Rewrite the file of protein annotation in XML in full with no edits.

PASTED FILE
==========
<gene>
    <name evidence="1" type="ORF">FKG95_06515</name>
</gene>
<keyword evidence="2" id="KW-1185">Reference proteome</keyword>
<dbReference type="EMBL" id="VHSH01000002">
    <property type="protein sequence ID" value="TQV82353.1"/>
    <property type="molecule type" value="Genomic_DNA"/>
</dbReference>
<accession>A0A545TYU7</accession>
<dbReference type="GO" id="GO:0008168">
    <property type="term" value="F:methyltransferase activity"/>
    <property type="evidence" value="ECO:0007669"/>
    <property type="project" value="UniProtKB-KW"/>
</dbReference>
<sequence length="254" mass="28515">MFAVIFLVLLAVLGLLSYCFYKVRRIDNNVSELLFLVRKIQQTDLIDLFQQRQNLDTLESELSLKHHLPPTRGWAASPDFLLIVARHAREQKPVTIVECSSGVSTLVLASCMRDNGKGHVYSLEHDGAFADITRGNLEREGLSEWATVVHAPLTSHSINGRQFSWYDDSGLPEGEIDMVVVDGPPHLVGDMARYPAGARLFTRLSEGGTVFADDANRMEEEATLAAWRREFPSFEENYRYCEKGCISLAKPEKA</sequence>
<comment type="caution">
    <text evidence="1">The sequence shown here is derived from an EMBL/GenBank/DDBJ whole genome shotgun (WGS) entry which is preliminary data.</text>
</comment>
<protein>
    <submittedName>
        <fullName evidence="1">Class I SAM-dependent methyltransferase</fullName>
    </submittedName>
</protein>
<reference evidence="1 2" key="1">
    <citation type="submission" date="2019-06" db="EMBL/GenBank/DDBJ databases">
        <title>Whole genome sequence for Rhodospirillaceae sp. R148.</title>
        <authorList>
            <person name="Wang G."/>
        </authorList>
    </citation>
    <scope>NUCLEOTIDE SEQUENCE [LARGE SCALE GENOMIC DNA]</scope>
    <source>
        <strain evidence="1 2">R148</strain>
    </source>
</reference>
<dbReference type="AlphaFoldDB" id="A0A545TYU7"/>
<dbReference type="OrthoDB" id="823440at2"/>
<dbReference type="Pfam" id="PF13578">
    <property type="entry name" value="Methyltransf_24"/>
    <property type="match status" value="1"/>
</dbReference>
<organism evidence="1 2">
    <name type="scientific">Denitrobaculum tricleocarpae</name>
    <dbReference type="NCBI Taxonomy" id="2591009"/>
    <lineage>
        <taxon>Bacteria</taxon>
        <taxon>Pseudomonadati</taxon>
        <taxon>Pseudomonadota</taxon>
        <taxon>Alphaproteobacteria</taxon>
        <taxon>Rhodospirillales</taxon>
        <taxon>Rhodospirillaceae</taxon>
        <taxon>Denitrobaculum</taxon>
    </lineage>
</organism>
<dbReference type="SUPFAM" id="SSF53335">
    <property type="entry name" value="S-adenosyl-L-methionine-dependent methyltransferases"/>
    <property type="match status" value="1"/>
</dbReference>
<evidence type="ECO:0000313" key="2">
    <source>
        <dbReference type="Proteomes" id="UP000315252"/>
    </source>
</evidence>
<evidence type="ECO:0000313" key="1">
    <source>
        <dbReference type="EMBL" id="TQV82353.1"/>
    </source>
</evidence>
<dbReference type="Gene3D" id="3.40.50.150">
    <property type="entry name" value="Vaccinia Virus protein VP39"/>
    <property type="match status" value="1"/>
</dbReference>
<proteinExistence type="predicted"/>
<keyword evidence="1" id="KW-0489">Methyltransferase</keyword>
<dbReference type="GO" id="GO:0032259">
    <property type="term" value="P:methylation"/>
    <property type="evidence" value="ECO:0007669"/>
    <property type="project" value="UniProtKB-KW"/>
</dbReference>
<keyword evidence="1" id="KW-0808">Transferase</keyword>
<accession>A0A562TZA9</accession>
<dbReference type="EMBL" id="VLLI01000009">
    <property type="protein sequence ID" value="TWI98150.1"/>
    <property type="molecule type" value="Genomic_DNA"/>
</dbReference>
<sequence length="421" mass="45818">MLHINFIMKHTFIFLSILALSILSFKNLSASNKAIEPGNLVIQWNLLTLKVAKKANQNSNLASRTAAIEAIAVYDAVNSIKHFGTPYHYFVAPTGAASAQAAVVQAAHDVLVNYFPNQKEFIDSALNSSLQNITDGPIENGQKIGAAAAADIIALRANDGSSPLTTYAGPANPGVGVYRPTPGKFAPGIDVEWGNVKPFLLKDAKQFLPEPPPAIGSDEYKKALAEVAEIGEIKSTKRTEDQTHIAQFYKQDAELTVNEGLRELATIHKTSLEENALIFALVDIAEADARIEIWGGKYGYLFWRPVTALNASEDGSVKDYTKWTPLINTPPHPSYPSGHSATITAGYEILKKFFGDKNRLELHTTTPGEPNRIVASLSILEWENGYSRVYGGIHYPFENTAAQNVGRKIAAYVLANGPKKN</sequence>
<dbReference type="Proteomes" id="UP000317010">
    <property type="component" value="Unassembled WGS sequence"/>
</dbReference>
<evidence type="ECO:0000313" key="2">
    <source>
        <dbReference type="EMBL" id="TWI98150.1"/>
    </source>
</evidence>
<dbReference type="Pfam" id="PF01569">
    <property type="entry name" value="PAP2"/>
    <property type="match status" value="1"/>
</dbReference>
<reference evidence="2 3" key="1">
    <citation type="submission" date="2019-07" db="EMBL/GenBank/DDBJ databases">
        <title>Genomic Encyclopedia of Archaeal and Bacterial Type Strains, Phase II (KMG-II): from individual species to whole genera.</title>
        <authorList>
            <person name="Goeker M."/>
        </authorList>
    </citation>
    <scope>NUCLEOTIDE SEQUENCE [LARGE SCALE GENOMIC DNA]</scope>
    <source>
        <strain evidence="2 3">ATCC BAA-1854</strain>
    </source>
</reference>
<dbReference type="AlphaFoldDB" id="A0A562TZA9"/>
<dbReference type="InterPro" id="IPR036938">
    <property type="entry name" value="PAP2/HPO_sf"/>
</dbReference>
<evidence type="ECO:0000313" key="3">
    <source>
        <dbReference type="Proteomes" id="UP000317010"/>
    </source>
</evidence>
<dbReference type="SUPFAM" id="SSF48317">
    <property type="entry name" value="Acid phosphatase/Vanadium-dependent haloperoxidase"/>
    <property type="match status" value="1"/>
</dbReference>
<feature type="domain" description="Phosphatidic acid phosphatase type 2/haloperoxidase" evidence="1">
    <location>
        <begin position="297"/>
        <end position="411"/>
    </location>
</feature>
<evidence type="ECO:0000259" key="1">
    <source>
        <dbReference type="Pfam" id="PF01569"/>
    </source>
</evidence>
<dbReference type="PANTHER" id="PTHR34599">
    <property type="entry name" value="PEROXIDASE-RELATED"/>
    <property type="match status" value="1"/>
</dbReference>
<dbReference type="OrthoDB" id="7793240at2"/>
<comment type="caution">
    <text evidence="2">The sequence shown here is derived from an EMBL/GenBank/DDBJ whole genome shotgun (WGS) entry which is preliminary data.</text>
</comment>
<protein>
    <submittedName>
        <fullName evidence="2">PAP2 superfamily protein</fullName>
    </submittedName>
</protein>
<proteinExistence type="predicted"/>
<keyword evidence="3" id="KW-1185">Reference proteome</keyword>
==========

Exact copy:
<gene>
    <name evidence="1" type="ORF">FKG95_06515</name>
</gene>
<keyword evidence="2" id="KW-1185">Reference proteome</keyword>
<dbReference type="EMBL" id="VHSH01000002">
    <property type="protein sequence ID" value="TQV82353.1"/>
    <property type="molecule type" value="Genomic_DNA"/>
</dbReference>
<accession>A0A545TYU7</accession>
<dbReference type="GO" id="GO:0008168">
    <property type="term" value="F:methyltransferase activity"/>
    <property type="evidence" value="ECO:0007669"/>
    <property type="project" value="UniProtKB-KW"/>
</dbReference>
<sequence length="254" mass="28515">MFAVIFLVLLAVLGLLSYCFYKVRRIDNNVSELLFLVRKIQQTDLIDLFQQRQNLDTLESELSLKHHLPPTRGWAASPDFLLIVARHAREQKPVTIVECSSGVSTLVLASCMRDNGKGHVYSLEHDGAFADITRGNLEREGLSEWATVVHAPLTSHSINGRQFSWYDDSGLPEGEIDMVVVDGPPHLVGDMARYPAGARLFTRLSEGGTVFADDANRMEEEATLAAWRREFPSFEENYRYCEKGCISLAKPEKA</sequence>
<comment type="caution">
    <text evidence="1">The sequence shown here is derived from an EMBL/GenBank/DDBJ whole genome shotgun (WGS) entry which is preliminary data.</text>
</comment>
<protein>
    <submittedName>
        <fullName evidence="1">Class I SAM-dependent methyltransferase</fullName>
    </submittedName>
</protein>
<reference evidence="1 2" key="1">
    <citation type="submission" date="2019-06" db="EMBL/GenBank/DDBJ databases">
        <title>Whole genome sequence for Rhodospirillaceae sp. R148.</title>
        <authorList>
            <person name="Wang G."/>
        </authorList>
    </citation>
    <scope>NUCLEOTIDE SEQUENCE [LARGE SCALE GENOMIC DNA]</scope>
    <source>
        <strain evidence="1 2">R148</strain>
    </source>
</reference>
<dbReference type="AlphaFoldDB" id="A0A545TYU7"/>
<dbReference type="OrthoDB" id="823440at2"/>
<dbReference type="Pfam" id="PF13578">
    <property type="entry name" value="Methyltransf_24"/>
    <property type="match status" value="1"/>
</dbReference>
<organism evidence="1 2">
    <name type="scientific">Denitrobaculum tricleocarpae</name>
    <dbReference type="NCBI Taxonomy" id="2591009"/>
    <lineage>
        <taxon>Bacteria</taxon>
        <taxon>Pseudomonadati</taxon>
        <taxon>Pseudomonadota</taxon>
        <taxon>Alphaproteobacteria</taxon>
        <taxon>Rhodospirillales</taxon>
        <taxon>Rhodospirillaceae</taxon>
        <taxon>Denitrobaculum</taxon>
    </lineage>
</organism>
<dbReference type="SUPFAM" id="SSF53335">
    <property type="entry name" value="S-adenosyl-L-methionine-dependent methyltransferases"/>
    <property type="match status" value="1"/>
</dbReference>
<evidence type="ECO:0000313" key="2">
    <source>
        <dbReference type="Proteomes" id="UP000315252"/>
    </source>
</evidence>
<evidence type="ECO:0000313" key="1">
    <source>
        <dbReference type="EMBL" id="TQV82353.1"/>
    </source>
</evidence>
<dbReference type="Gene3D" id="3.40.50.150">
    <property type="entry name" value="Vaccinia Virus protein VP39"/>
    <property type="match status" value="1"/>
</dbReference>
<proteinExistence type="predicted"/>
<keyword evidence="1" id="KW-0489">Methyltransferase</keyword>
<dbReference type="GO" id="GO:0032259">
    <property type="term" value="P:methylation"/>
    <property type="evidence" value="ECO:0007669"/>
    <property type="project" value="UniProtKB-KW"/>
</dbReference>
<keyword evidence="1" id="KW-0808">Transferase</keyword>
<accession>A0A562TZA9</accession>
<dbReference type="EMBL" id="VLLI01000009">
    <property type="protein sequence ID" value="TWI98150.1"/>
    <property type="molecule type" value="Genomic_DNA"/>
</dbReference>
<sequence length="421" mass="45818">MLHINFIMKHTFIFLSILALSILSFKNLSASNKAIEPGNLVIQWNLLTLKVAKKANQNSNLASRTAAIEAIAVYDAVNSIKHFGTPYHYFVAPTGAASAQAAVVQAAHDVLVNYFPNQKEFIDSALNSSLQNITDGPIENGQKIGAAAAADIIALRANDGSSPLTTYAGPANPGVGVYRPTPGKFAPGIDVEWGNVKPFLLKDAKQFLPEPPPAIGSDEYKKALAEVAEIGEIKSTKRTEDQTHIAQFYKQDAELTVNEGLRELATIHKTSLEENALIFALVDIAEADARIEIWGGKYGYLFWRPVTALNASEDGSVKDYTKWTPLINTPPHPSYPSGHSATITAGYEILKKFFGDKNRLELHTTTPGEPNRIVASLSILEWENGYSRVYGGIHYPFENTAAQNVGRKIAAYVLANGPKKN</sequence>
<dbReference type="Proteomes" id="UP000317010">
    <property type="component" value="Unassembled WGS sequence"/>
</dbReference>
<evidence type="ECO:0000313" key="2">
    <source>
        <dbReference type="EMBL" id="TWI98150.1"/>
    </source>
</evidence>
<dbReference type="Pfam" id="PF01569">
    <property type="entry name" value="PAP2"/>
    <property type="match status" value="1"/>
</dbReference>
<reference evidence="2 3" key="1">
    <citation type="submission" date="2019-07" db="EMBL/GenBank/DDBJ databases">
        <title>Genomic Encyclopedia of Archaeal and Bacterial Type Strains, Phase II (KMG-II): from individual species to whole genera.</title>
        <authorList>
            <person name="Goeker M."/>
        </authorList>
    </citation>
    <scope>NUCLEOTIDE SEQUENCE [LARGE SCALE GENOMIC DNA]</scope>
    <source>
        <strain evidence="2 3">ATCC BAA-1854</strain>
    </source>
</reference>
<dbReference type="AlphaFoldDB" id="A0A562TZA9"/>
<dbReference type="InterPro" id="IPR036938">
    <property type="entry name" value="PAP2/HPO_sf"/>
</dbReference>
<evidence type="ECO:0000313" key="3">
    <source>
        <dbReference type="Proteomes" id="UP000317010"/>
    </source>
</evidence>
<dbReference type="SUPFAM" id="SSF48317">
    <property type="entry name" value="Acid phosphatase/Vanadium-dependent haloperoxidase"/>
    <property type="match status" value="1"/>
</dbReference>
<feature type="domain" description="Phosphatidic acid phosphatase type 2/haloperoxidase" evidence="1">
    <location>
        <begin position="297"/>
        <end position="411"/>
    </location>
</feature>
<evidence type="ECO:0000259" key="1">
    <source>
        <dbReference type="Pfam" id="PF01569"/>
    </source>
</evidence>
<dbReference type="PANTHER" id="PTHR34599">
    <property type="entry name" value="PEROXIDASE-RELATED"/>
    <property type="match status" value="1"/>
</dbReference>
<dbReference type="OrthoDB" id="7793240at2"/>
<comment type="caution">
    <text evidence="2">The sequence shown here is derived from an EMBL/GenBank/DDBJ whole genome shotgun (WGS) entry which is preliminary data.</text>
</comment>
<protein>
    <submittedName>
        <fullName evidence="2">PAP2 superfamily protein</fullName>
    </submittedName>
</protein>
<proteinExistence type="predicted"/>
<keyword evidence="3" id="KW-1185">Reference proteome</keyword>